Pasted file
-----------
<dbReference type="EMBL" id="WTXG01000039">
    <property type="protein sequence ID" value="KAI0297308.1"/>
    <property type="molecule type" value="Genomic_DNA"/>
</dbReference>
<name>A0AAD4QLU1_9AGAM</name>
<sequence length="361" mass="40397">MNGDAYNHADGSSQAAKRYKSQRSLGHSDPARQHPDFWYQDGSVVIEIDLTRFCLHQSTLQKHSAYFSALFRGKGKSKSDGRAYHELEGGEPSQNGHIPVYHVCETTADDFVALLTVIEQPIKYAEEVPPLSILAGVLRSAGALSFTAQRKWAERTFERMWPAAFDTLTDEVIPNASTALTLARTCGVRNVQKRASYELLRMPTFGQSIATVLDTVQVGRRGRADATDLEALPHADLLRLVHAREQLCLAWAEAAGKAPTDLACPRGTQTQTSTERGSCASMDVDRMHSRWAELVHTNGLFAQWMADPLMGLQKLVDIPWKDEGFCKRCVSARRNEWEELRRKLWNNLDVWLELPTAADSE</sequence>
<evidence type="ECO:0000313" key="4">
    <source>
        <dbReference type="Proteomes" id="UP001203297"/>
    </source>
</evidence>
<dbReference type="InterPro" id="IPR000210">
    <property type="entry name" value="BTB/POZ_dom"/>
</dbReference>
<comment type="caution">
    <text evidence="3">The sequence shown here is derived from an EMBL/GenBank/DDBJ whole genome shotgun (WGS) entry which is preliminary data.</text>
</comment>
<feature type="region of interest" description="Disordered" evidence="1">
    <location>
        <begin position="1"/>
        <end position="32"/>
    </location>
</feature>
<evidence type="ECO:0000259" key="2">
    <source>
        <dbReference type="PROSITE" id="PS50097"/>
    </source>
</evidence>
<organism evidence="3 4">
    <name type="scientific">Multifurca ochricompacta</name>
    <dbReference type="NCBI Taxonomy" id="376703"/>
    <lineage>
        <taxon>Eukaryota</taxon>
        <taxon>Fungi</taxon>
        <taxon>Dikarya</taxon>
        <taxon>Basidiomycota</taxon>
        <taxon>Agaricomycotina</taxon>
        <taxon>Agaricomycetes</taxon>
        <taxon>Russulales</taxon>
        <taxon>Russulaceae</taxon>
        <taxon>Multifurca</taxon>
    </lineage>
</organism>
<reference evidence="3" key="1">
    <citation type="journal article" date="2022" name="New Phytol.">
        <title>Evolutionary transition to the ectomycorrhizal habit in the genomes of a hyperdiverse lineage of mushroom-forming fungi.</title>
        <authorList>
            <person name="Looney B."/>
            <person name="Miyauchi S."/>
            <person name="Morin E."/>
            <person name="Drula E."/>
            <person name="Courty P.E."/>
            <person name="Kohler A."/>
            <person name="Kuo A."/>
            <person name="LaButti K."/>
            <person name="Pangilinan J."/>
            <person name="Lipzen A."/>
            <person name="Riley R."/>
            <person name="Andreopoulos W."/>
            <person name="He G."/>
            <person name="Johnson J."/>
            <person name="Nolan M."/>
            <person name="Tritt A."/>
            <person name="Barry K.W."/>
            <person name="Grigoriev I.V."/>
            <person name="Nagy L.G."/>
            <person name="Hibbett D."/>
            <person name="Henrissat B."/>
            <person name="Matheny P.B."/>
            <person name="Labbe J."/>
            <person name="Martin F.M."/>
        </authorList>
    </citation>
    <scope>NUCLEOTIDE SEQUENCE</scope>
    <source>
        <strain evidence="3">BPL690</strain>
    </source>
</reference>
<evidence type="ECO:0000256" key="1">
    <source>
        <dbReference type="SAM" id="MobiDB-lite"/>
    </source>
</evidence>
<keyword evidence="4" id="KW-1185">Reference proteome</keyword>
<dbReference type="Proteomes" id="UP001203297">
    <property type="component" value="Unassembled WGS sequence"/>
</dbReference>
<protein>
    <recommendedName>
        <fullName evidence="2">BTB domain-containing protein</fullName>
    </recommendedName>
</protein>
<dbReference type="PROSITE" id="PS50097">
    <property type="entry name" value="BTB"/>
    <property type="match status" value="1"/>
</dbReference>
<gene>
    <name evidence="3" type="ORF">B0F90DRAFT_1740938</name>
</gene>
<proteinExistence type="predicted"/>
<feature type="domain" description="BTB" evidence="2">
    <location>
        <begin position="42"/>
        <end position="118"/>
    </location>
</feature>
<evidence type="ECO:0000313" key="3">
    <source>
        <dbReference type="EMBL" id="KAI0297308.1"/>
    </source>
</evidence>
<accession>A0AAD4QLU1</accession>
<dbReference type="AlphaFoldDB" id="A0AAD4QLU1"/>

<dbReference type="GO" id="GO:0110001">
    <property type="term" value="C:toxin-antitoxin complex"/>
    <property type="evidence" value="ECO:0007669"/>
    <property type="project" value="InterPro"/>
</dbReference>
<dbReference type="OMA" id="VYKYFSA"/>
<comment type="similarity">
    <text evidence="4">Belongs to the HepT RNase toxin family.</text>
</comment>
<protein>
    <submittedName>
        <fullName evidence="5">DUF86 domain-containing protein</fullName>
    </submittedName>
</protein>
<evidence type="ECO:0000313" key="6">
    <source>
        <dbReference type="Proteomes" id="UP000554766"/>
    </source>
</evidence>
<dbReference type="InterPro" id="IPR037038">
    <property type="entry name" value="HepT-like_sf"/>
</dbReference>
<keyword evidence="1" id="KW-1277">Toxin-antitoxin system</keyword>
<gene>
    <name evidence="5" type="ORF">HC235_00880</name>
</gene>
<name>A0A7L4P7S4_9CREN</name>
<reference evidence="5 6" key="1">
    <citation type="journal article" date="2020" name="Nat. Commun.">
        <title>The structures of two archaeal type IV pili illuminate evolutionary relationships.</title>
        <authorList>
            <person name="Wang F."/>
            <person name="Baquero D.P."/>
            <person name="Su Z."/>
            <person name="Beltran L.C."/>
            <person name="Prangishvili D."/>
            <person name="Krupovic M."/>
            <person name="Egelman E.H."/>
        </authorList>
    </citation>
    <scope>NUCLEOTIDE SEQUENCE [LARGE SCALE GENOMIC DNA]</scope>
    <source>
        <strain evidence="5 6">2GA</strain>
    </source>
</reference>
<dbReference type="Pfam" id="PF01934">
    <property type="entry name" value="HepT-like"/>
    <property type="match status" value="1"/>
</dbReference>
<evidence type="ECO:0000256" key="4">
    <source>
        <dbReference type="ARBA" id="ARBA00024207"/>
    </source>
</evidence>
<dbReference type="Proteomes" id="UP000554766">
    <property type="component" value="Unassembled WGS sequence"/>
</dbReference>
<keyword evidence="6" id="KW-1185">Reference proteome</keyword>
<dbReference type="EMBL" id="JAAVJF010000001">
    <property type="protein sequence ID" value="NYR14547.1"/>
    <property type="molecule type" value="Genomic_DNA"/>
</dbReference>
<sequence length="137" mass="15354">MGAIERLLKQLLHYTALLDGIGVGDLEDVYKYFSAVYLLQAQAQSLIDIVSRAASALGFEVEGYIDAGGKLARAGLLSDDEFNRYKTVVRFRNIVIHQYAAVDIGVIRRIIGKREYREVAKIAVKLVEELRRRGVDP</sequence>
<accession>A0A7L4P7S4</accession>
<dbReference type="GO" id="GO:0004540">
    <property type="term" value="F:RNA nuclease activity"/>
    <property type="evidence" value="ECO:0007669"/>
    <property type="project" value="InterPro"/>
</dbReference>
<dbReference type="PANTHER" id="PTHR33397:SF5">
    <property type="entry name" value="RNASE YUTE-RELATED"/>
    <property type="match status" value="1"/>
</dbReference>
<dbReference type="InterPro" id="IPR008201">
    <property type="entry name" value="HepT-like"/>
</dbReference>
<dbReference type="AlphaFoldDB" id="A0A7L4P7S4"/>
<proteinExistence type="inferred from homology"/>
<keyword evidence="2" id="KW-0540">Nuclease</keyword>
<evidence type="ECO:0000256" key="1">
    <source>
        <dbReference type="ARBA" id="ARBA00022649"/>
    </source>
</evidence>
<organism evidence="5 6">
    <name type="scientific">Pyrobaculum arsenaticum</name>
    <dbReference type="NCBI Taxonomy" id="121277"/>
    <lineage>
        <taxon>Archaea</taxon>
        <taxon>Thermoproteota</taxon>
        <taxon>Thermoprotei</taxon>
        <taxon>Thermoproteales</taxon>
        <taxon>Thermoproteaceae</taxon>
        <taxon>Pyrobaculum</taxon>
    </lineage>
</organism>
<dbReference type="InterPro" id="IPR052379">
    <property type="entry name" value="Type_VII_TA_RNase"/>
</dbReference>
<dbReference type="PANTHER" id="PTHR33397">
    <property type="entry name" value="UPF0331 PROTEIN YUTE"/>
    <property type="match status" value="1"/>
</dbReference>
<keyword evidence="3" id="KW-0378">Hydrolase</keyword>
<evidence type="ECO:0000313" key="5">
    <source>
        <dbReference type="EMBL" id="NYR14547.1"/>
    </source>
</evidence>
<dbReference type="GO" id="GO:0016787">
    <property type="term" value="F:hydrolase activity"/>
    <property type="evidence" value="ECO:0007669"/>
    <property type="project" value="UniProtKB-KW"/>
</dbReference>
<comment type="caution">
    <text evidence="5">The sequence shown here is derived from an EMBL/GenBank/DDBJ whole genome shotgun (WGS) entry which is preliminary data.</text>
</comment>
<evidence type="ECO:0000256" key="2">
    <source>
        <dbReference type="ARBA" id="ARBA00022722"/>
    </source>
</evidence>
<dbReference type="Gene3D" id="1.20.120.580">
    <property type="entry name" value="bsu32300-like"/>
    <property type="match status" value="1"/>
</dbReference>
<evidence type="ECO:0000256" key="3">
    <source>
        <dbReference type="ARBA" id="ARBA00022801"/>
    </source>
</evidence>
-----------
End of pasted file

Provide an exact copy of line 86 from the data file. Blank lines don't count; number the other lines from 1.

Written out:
    <property type="component" value="Unassembled WGS sequence"/>